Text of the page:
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44 Years Ago Man Left the Moon
Though Neil Armstrong’s “small step,” as he became the first man to set foot on the moon, is the lunar soliloquy we all remember, Gene Cernan had a similar moment on December 14, 1972 — 44 years ago today — as he became the last man to leave the moon, aboard Apollo 17.
“America’s challenge of today has forged man’s destiny of tomorrow. And, as we leave the Moon at Taurus-Littrow, we leave as we came and, God willing, as we shall return, with peace and hope for all mankind.”
It’s hard to imagine that Cernan (or the rest of NASA for that matter) would’ve guessed that in nearly half a century, mankind would neither return nor venture outside of low-Earth-orbit. On the bright side, though, it doesn’t seem like it will be another 44 years before we do, thanks to things like Musk’s vision of mars, NASA’s budgetary push, and even a president-elect who seems game to break the surly bonds of earth. Until then, though, we’ll have to sate our appetite for exploration with photos, gear, and a little bit of stargazing.
Hasselblad’s History in Space
50 amazing images from NASA’s Mercury, Gemini and Apollo missions captured on Hasselblad Cameras.
How to Capture Stunning Star Trail Photos
It’s not as simple as opening the camera and kicking back — but it’s not that hard, either.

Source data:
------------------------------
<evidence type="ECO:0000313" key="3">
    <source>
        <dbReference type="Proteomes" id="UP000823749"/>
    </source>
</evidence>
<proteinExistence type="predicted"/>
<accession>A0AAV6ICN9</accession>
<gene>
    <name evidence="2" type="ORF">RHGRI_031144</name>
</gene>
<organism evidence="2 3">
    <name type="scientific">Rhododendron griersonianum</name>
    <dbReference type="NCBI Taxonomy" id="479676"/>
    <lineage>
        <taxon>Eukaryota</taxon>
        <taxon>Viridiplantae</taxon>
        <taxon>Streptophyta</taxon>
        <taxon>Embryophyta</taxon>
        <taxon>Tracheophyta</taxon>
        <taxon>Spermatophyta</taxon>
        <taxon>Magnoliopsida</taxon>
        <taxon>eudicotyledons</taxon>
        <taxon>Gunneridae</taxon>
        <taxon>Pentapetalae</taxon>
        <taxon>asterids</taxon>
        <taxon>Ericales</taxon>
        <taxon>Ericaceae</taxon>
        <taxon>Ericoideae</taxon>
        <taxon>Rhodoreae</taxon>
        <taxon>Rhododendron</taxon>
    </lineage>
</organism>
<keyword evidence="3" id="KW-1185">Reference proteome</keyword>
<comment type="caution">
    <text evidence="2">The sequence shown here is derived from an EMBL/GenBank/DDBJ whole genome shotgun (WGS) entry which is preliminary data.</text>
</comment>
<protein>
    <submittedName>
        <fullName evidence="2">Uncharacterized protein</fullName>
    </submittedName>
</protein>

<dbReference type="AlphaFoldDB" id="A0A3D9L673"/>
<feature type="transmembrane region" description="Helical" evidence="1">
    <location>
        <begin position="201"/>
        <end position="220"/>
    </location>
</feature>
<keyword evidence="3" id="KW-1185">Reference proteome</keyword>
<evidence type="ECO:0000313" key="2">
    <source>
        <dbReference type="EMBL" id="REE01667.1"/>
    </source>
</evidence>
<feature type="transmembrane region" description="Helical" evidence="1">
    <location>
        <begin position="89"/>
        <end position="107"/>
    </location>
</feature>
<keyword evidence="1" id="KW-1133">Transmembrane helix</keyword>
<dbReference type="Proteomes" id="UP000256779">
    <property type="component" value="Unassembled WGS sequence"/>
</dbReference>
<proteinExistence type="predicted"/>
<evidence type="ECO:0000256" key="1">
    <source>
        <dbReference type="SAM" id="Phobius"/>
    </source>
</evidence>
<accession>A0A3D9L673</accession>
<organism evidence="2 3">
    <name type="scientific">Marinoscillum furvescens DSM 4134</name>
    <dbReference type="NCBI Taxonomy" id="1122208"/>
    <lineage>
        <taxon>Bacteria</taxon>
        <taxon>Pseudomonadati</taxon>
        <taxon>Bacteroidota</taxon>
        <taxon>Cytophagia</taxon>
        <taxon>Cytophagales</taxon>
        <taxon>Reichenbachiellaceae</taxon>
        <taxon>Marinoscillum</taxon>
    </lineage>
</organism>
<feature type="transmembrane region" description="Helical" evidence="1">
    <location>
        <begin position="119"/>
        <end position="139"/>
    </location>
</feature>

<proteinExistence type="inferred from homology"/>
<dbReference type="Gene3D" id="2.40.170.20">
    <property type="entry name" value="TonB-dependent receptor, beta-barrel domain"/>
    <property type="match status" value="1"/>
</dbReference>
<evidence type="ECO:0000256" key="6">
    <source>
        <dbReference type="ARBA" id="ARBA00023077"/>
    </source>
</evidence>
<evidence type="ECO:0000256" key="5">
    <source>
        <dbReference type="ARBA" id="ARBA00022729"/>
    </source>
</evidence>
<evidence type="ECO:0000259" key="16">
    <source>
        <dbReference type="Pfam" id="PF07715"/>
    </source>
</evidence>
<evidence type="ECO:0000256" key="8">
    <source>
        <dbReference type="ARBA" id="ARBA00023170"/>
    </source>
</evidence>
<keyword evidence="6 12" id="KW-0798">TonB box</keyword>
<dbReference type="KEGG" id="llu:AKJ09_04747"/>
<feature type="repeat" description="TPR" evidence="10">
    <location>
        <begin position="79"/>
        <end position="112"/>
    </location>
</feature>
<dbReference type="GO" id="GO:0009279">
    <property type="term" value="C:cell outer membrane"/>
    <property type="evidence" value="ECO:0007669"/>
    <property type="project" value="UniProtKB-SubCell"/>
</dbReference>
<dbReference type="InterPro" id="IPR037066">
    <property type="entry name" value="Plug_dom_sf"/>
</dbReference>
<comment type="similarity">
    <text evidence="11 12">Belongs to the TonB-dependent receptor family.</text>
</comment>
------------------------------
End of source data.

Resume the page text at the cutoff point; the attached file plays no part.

An Artistic Approach to Filming Outer Space
An international collective of space enthusiasts hoping to combine art with scientific innovation brings the cosmos closer to home.
Exploring the Geologic Spectacle of Hawaii
Not listed on the tourist pamphlet you’re handed with your lei is the geological miracle of the tallest mountain on Earth — Mauna Kea.
What the New Horizons Pluto Photos Taught Us
Photos from NASA’s New Horizons probe made for some hefty social media buzz this week. But here’s what we really learned from Pluto.
Eclipse Chasing in the Faroe Islands
Eric Adams travels to the Faroe Islands to chase down a total solar eclipse. The only thing that stands in his way are the clouds.
How to See the Total Solar Eclipse of 2017
Don’t neglect to prepare for this celestial phenomenon. Here’s everything you need to know about watching the total solar eclipse happening in the U.S. on August 21, 2017.